If you’re looking for whistleblowing help then you’ve come to the right place. You have not only taken the courageous option to blow the whistle on wrongdoings that you have seen, but you have most definitely done the right thing, and we applaud you for that.
We are proud to stand shoulder-to-shoulder with Whistleblowers UK, and we fully support their aims and objectives.
We will also help to support you through your disclosure, ensuring that the way you are treated is lawful; if you have a potential case again the organisation you have blown the whistle against then we will ensure that you receive the best compensation possible.
What Is Whistleblowing and what can you do?
Whistleblowing, also known as ‘making a protected disclosure’, is potentially a ‘protected act’ under employment law. This means that employees who are aware of unlawful activity in the workplace, and report it, should not be subjected to any detriment as a result, or dismissed due to making this disclosure.
Note: Information on compensation for dismissal after disclosure can be found whistleblowing law page.
If an employee suffers from detriment because of the disclosure, then they are entitled to seek remedy in the Employment Tribunal. Please note that the statutory definition of “detriment” specifically excludes a dismissal as a detriment, therefore this is a separate claim and detriment usually covers behaviour such as a loss of seniority or reduction in pay, as examples.
Damages for individuals who have blown the whistle in the Employment Tribunal are uncapped, and can include damages for the following, depending on the type of case pursued:
- Loss of earnings (if the worker is dismissed);
- Injury to feelings (if the worker suffers a detriment that is not dismissal, the damages are then assessed in the same way as damages in a discrimination case);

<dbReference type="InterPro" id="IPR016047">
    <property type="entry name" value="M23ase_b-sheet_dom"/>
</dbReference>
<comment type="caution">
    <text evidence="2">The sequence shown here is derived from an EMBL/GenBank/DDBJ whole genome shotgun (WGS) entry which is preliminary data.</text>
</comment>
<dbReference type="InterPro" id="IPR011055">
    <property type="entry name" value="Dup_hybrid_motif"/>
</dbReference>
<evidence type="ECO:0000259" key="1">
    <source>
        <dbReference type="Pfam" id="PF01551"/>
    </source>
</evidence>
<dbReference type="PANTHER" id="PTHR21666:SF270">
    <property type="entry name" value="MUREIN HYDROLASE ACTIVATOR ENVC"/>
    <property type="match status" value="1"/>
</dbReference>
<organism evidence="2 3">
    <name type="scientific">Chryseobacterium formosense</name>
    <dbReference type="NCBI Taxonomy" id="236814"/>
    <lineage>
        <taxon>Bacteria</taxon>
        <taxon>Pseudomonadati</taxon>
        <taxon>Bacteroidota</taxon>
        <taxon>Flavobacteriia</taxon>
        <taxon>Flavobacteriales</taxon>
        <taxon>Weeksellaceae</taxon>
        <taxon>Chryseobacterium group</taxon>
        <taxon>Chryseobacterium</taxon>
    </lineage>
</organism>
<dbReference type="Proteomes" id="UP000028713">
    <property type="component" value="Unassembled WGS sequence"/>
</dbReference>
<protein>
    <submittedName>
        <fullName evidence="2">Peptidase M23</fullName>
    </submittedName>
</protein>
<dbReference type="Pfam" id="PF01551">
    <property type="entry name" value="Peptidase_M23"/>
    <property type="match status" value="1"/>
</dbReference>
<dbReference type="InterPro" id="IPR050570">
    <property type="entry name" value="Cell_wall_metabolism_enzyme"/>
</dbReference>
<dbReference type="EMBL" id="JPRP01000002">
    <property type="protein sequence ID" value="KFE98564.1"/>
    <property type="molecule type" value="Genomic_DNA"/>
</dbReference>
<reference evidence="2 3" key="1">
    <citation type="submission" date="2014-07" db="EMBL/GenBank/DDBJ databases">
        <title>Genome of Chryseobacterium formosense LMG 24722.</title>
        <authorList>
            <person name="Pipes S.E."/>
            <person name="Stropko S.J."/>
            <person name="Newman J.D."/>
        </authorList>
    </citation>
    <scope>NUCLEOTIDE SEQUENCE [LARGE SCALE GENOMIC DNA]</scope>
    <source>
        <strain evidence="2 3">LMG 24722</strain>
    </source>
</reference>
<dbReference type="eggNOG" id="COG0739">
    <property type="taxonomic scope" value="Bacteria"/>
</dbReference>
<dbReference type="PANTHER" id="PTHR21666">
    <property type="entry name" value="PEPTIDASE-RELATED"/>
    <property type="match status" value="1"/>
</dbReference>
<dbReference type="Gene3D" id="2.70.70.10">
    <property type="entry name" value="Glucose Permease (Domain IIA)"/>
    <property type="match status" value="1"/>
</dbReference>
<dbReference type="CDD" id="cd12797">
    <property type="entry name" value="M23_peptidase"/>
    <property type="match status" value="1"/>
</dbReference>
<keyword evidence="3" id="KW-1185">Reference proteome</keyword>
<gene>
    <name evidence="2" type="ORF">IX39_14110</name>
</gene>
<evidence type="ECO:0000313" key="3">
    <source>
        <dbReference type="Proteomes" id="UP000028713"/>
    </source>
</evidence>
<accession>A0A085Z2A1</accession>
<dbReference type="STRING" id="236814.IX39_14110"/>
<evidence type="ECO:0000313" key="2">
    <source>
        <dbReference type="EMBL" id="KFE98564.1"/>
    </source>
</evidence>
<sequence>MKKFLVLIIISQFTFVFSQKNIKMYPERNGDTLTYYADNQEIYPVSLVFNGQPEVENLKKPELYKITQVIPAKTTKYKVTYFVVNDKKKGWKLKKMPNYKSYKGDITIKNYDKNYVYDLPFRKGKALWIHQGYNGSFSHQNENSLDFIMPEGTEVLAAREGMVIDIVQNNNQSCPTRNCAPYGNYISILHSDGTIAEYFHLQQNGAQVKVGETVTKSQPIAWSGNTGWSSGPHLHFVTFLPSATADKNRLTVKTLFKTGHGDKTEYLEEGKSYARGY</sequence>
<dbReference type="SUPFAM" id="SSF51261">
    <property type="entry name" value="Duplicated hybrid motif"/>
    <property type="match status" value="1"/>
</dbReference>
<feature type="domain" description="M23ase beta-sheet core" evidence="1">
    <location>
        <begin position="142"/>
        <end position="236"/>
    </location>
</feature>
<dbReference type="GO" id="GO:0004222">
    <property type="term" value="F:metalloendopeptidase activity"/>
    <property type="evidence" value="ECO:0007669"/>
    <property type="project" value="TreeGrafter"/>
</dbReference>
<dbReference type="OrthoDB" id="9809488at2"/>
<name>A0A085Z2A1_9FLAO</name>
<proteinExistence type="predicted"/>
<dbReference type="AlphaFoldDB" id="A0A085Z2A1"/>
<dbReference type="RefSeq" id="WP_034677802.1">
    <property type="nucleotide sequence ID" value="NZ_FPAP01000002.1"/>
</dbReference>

- Loss of pension (if the worker is dismissed);
- Personal injuries (if the worker suffers an injury as a result of the detrimental treatment).
For employees making a disclosure against their employer, it can, understandably, be a stressful process. In some cases, it can even result in the employee suffering a psychiatric injury. There is often an overlap between a whistleblowing claim in the Employment Tribunal, and a civil claim for stress at work.
This, in turn, can lead to complications as to whether the claims should be pursued in the Civil (County) Court, or the Employment Tribunal. Unlike many law firms, Oakwood Solicitors has a Stress at Work team that specialises in such complex cases so they can guide you through the entire process, and advise you which approach is best for your individual circumstances.
All Employment Tribunal claims must be registered with ACAS at the start of proceedings under the Early Conciliation scheme (as with any dismissal claim). Oakwood Solicitors are able to assist you with this, as well as the procedures involved for Civil Court cases, and all later stages of pursuing a claim.
Oakwood Solicitors are experts in dealing with all types of employment compensation claims. We can usually offer a ‘No Win, No Fee Agreement’ (sometimes called a Damages-Based Agreement). In addition, we can provide insurance to insure you against paying the Tribunal fees in the event that your claim is not successful.
Who should you make the ‘protected disclosure’ to?
A protected disclosure can be to the employer or, if the worker fears making the disclosure to their employer, they can make it to a lawyer in the course of seeking legal advice or to another person if:
The worker reasonably believes the information disclosed, and any allegation it includes, are substantially true;
One of the following is applies:
- The worker feels that they will be subject to a detriment from the employer if the disclosure were to be made to the employer;
- The worker reasonably believes it is likely that evidence relating to the relevant failure will be concealed or destroyed if he makes a disclosure to his employer, or
- The worker has previously made a disclosure of substantially the same information to his employer, or another relevant person, such as a regulatory body.
- The disclosure is not made for personal gain, and
- It is reasonable in all of the circumstances to make the disclosure.
How we can help you
Talk to us as soon as possible. Once you have whistleblown you could experience bullying or other detrimental repercussions very quickly; we will help protect you from them, and advice you on the best way forward.
Our service is free and 100% confidential.
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